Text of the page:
Coincidence, not consistency, is the hobgoblin of little murder mysteries.
"Mr. Right," a devious and delicious first novel, is above such trivial concerns. While enormous coincidences clang throughout, the characters dismiss them with a literate, insider's humor. Faced with the most thundering example of prurient Providence, the "hero" shrugs cheerfully: "He would, he resolved, give the novels of Thomas Hardy a second chance."
"Mr. Right" begins as a study of several distinct relationships -- Lida and her best friend Diana; Lida and Duvivier, the author of a series of erotic thrillers; Diana and her newfound lover Allen; Allen and his academic colleague Riley -- and inexorably develops into a diagram of a single, pentangular affair, each character tied to the others. It is a singularly subtle adaptation of the tightening noose image, and a brilliant exploration of the random element in violence.
Lida is 35, restless, reckless, a closet romantic frustrated by the bedhopping which exposes her to unimaginative men. She teaches literature (with a likeable iconoclasm) in a small, innercity community college allong with 43-year-old Diana, a divorced Jane Austen specialist.
Duvivier is only one of three psuedonyms used by an expatriate writer who believes his real identity has been buried long ago, along with the corpse of the murdered student who spent her last night with him. When Lida strikes up a correspondence with the elusive Duvivier -- peeling away the disguises one by one -- he counters by initiating an affair as the prelude to silencing her. As the two mysteries -- of Duvivier's identity and of the student's murder -- unravel, they are revealed as two ends of the same rope.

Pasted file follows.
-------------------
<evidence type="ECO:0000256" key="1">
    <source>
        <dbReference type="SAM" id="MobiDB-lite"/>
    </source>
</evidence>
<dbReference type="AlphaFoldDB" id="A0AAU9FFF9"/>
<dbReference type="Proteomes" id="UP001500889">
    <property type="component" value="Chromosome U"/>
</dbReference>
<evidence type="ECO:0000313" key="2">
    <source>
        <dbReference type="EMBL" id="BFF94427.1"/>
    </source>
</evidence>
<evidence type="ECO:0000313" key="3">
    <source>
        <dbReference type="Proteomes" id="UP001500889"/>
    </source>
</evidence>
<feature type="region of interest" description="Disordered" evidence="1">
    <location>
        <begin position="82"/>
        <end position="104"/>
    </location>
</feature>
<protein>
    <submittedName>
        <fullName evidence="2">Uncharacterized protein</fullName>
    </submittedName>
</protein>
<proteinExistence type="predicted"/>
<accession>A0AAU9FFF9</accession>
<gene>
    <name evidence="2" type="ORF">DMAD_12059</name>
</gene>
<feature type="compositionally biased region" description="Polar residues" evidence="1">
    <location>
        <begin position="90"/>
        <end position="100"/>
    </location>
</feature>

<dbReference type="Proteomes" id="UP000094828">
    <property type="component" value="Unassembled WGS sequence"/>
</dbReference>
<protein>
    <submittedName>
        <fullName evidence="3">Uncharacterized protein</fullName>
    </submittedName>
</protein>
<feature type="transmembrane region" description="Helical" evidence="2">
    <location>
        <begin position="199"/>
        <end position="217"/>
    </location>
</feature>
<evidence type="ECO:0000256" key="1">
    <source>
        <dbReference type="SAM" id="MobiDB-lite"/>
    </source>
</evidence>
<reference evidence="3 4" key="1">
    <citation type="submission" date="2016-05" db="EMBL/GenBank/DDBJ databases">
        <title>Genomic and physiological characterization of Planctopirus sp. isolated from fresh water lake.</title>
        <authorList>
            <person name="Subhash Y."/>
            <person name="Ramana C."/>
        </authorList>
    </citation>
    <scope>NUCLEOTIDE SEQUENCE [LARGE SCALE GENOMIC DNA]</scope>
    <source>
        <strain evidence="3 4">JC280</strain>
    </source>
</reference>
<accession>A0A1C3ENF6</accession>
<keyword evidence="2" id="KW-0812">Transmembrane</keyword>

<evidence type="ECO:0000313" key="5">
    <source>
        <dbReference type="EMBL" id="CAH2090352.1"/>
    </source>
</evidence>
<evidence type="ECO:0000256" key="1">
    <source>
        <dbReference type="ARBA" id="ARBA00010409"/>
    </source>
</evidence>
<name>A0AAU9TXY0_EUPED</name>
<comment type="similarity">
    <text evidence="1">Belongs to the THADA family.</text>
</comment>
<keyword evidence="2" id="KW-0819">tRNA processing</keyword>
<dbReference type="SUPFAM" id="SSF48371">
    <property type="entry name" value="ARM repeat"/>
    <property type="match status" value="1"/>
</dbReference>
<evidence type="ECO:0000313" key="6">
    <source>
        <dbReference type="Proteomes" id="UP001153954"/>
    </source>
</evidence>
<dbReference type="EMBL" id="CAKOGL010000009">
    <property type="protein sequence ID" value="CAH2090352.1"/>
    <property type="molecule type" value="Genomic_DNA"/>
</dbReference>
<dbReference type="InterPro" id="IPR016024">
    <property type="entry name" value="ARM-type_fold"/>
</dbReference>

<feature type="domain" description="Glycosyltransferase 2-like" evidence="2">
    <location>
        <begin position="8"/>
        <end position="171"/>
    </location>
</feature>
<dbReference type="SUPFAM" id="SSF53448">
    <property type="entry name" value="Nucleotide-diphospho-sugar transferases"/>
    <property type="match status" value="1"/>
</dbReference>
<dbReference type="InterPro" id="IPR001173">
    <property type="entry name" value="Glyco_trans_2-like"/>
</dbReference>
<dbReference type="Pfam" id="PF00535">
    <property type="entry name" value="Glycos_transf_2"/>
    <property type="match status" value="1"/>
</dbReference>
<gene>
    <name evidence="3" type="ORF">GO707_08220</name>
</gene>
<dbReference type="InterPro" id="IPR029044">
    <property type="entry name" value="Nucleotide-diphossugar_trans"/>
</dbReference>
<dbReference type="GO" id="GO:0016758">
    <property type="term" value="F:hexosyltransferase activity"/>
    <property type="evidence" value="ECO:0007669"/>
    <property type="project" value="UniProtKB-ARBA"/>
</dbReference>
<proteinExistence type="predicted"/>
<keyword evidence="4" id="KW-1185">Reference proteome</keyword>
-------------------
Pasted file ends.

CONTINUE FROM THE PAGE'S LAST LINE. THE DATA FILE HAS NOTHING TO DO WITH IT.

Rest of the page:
Like most mysteries, it sounds prosaic in skeletal form; but Banks' writing supplies the flash and energy that illuminate "Mr. Right." The chapters, often a single page long, and the even briefer "verses" of these chapters slice together like playing cards in mid-shuffle. Lida, Duvivier, Diana, Allen, Riley, Lida, Duvivier, Diana... the faces spin until the reader is seduced into just the assumptions the author desires.
Banks' ear for dialogue -- a subject on which Duvivier her alter-author, discourses knowledgably -- is shrewd; she provides Lida with a defiant, smart-aleck tone through which glimmers a wistfulness and a gallant resilience. Lida is also blessed with the off-center stream of consciousness of a "Doonesbury" caricature:
"Lida stared at her feet, wondering if the tennis shoes she was wearing made her look like a housewife.
"'Are you a lesbian?' he asked."
"'Why? Do they wear tennis shoes?'"
Duvivier, on the other hand, has an air of dreamy unreality; not a schizophrenic but uncertain. His relationship with the eminently earthy Lida serves to anchor Duvivier more strongly to real life, however, and he begins to separate his past from his own fiction.
Diana, frankly, is a neglected creation only half-realized and dismissed as a necessary pawn in the play. So are Allen and Riley, all three being sublimated to the electricity between Lida and Duvivier.
Reading "Mr. Right" is a little like seeing Robert Altman's "Nashville" -- the clues are so smoothly mixed into the action that they're virtually invisible, but after the solution they stand out like neon arrows. A swift second reading is worthwhile just to admire Bank's wiliness.